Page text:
A Theory of General Cause of Violent Crime: Homicides, Income Inequality and Fallacies of the Heat Hypothesis and of the Model of CLASH

Aggression and Violent Behavior, Vol. 37, November-December, pp. 190-200

33 Pages Posted: 26 Oct 2017

See all articles by Mario Coccia

Mario Coccia

National Research Council of Italy (CNR); YALE University; Arizona State University

Date Written: October 26, 2017

Abstract

This paper has two goals. The first is to show that the heat hypothesis provides a partial explanation of violent crime in society. The second is to suggest an alternative hypothesis that intentional homicides can be explained by the level of income inequality, even when controlling thermal climate and other factors. The vast literature in these research fields has suggested several approaches to explain aggression and violent behavior in society, such as the heat hypothesis and the model of Climate, Aggression, and Self-control in Humans (CLASH). However, there are at least some factors about aggression and violent behavior that current theories have trouble explaining. This study proposes income inequality, latitude and their interaction as predictors of intentional homicides. Statistical evidence based on country-level analyses (N =191 countries) reveals that controlling thermal climate and other factors, socioeconomic inequality is positively associated with violent crime. In particular, the findings here seem in general to support the hypothesis that differences between countries in intentional homicides (per 100,000 people) can be explained by the level of income inequality alone, and not thermal climate as a second predictor or the interaction of income inequality and thermal climate. These results suggest that income inequality may overpower the role of hot weather and seasonal variation of temperature to explain the level of violent crime in human society. A prediction of this theory here is that societies with low socioeconomic inequality, independently of thermal climate, are not likely to produce high levels of intentional homicides and violent crime. This finding can be useful for bringing a new perspective to explain and generalize one of the determinants that generates violent crime in human society. Some policy implications are suggested to reduce these social issues.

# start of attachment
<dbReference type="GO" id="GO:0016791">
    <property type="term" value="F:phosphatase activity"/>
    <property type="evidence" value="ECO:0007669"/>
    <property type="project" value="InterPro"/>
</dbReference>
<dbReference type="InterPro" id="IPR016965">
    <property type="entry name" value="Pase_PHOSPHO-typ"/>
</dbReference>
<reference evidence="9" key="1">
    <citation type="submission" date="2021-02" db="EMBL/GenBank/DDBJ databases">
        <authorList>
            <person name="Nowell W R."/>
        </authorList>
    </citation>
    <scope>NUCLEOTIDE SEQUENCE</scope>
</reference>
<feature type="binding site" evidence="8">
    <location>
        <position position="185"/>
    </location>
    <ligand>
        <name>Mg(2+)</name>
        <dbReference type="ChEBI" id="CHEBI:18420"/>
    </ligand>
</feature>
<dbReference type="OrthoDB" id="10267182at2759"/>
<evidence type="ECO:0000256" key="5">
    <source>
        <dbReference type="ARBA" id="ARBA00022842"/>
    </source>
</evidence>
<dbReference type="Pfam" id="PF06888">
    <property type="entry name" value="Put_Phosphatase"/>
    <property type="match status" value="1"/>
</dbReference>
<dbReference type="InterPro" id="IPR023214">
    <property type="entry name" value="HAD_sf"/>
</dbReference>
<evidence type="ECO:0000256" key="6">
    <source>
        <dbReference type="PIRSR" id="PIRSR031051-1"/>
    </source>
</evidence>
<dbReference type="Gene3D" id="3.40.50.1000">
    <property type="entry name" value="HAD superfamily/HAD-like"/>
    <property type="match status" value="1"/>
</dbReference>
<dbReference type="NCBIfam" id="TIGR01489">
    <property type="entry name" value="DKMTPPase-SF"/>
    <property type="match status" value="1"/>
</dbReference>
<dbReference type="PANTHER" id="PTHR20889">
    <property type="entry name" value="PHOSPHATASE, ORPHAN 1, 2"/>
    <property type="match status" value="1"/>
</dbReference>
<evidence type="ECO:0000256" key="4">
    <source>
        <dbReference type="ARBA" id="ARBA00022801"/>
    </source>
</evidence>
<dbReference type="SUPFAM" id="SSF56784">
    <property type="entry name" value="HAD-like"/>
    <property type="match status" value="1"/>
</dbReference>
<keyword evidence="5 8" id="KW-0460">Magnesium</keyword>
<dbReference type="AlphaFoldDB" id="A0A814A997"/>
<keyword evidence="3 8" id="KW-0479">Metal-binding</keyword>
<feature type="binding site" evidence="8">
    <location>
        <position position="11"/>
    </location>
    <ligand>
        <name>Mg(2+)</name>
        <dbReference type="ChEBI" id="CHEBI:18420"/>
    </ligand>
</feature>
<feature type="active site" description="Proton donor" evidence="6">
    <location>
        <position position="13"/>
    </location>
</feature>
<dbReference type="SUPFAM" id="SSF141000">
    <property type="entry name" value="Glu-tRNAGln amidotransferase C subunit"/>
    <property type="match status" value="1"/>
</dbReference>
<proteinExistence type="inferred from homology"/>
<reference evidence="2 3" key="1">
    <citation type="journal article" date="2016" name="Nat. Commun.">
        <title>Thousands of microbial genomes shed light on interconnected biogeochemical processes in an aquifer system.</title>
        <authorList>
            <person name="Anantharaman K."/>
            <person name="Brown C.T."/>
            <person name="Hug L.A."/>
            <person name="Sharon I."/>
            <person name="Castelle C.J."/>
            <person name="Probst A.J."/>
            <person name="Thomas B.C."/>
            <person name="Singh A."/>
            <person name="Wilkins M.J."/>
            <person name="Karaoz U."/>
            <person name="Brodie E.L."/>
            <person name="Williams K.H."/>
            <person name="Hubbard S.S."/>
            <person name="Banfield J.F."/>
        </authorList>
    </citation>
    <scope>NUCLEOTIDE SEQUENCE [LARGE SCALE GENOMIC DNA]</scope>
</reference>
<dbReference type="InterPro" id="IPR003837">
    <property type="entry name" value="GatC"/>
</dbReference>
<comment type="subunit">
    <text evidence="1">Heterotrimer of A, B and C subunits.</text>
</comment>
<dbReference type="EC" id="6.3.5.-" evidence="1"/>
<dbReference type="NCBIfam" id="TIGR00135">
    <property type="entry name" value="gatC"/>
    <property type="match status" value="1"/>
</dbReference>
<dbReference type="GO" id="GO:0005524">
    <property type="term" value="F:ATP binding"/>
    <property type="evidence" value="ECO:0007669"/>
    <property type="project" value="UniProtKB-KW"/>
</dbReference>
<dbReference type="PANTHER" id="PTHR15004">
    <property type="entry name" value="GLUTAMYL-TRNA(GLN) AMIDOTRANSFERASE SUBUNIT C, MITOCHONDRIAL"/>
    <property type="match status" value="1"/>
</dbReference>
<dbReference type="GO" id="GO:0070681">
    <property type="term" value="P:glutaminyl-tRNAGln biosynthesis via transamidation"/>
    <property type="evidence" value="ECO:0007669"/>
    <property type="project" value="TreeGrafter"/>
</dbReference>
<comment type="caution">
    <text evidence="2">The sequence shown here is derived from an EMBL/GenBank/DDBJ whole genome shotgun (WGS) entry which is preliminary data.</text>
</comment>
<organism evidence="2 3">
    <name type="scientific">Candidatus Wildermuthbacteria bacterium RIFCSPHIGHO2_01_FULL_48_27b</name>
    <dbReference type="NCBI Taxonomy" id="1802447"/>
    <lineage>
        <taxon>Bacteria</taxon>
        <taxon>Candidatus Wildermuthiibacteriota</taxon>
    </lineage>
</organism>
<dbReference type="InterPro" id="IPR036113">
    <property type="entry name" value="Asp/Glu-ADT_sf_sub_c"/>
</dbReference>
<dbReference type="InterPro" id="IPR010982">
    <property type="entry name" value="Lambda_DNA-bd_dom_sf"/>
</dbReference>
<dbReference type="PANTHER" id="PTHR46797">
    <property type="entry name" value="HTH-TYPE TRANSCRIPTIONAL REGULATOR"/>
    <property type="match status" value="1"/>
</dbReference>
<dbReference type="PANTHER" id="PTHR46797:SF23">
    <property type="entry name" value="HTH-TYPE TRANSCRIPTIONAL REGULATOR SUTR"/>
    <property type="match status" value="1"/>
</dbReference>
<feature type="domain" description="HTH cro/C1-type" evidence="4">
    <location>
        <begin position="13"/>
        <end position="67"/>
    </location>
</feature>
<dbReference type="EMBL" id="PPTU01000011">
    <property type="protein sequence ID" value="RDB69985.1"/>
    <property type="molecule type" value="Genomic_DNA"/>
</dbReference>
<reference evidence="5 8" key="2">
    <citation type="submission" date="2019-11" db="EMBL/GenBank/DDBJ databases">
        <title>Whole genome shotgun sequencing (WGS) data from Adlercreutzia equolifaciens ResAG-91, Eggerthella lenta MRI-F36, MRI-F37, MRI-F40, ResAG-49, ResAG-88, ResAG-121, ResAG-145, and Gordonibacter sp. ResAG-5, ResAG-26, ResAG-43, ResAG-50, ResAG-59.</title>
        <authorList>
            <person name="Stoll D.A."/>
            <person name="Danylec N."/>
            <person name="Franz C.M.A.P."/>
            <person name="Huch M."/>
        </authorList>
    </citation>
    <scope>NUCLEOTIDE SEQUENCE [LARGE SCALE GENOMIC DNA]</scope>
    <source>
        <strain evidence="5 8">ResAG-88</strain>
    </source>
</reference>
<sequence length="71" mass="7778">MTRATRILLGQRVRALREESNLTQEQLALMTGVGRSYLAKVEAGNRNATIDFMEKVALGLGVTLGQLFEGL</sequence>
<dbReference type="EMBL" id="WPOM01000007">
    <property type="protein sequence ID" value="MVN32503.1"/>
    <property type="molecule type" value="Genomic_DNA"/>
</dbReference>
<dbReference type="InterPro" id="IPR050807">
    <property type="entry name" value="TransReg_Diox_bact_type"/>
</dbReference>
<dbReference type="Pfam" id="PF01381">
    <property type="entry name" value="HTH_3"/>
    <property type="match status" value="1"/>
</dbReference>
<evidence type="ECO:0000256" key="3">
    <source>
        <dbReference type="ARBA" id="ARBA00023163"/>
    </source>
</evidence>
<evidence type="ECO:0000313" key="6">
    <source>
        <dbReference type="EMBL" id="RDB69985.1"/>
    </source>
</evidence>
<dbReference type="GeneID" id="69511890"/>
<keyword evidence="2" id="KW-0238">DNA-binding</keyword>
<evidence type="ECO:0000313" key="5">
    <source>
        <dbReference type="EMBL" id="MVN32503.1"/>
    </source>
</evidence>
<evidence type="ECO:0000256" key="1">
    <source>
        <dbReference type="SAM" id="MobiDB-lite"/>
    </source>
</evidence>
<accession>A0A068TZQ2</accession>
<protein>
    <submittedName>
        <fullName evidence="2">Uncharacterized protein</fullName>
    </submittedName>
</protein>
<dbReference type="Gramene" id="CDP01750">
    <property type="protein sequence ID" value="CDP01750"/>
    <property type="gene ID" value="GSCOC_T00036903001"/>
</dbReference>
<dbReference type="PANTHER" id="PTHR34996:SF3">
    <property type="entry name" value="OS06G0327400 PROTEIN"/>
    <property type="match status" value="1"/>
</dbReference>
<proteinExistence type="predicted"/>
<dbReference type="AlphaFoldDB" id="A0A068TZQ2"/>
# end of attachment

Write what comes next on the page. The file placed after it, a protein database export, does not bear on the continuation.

Keywords: Violent Crime, Intentional Homicides, Income Inequality, GDP per capita, Heat Hypothesis, CLASH

JEL Classification: D31, D63, I14, I19, I39

Suggested Citation

Coccia, Mario, A Theory of General Cause of Violent Crime: Homicides, Income Inequality and Fallacies of the Heat Hypothesis and of the Model of CLASH (October 26, 2017). Aggression and Violent Behavior, Vol. 37, November-December, pp. 190-200, Available at SSRN: https://ssrn.com/abstract=3059453

Mario Coccia (Contact Author)

National Research Council of Italy (CNR) ( email )

Via San Martino della battaglia, 44
Roma, 00185
Italy
+390116824925 (Phone)
+390116824966 (Fax)

HOME PAGE: http://www.ircres.cnr.it/index.php/it/staffircres/42-cv

YALE University ( email )

New Haven, CT 06520
United States

Arizona State University ( email )

Farmer Building 440G PO Box 872011
Tempe, AZ 85287
United States

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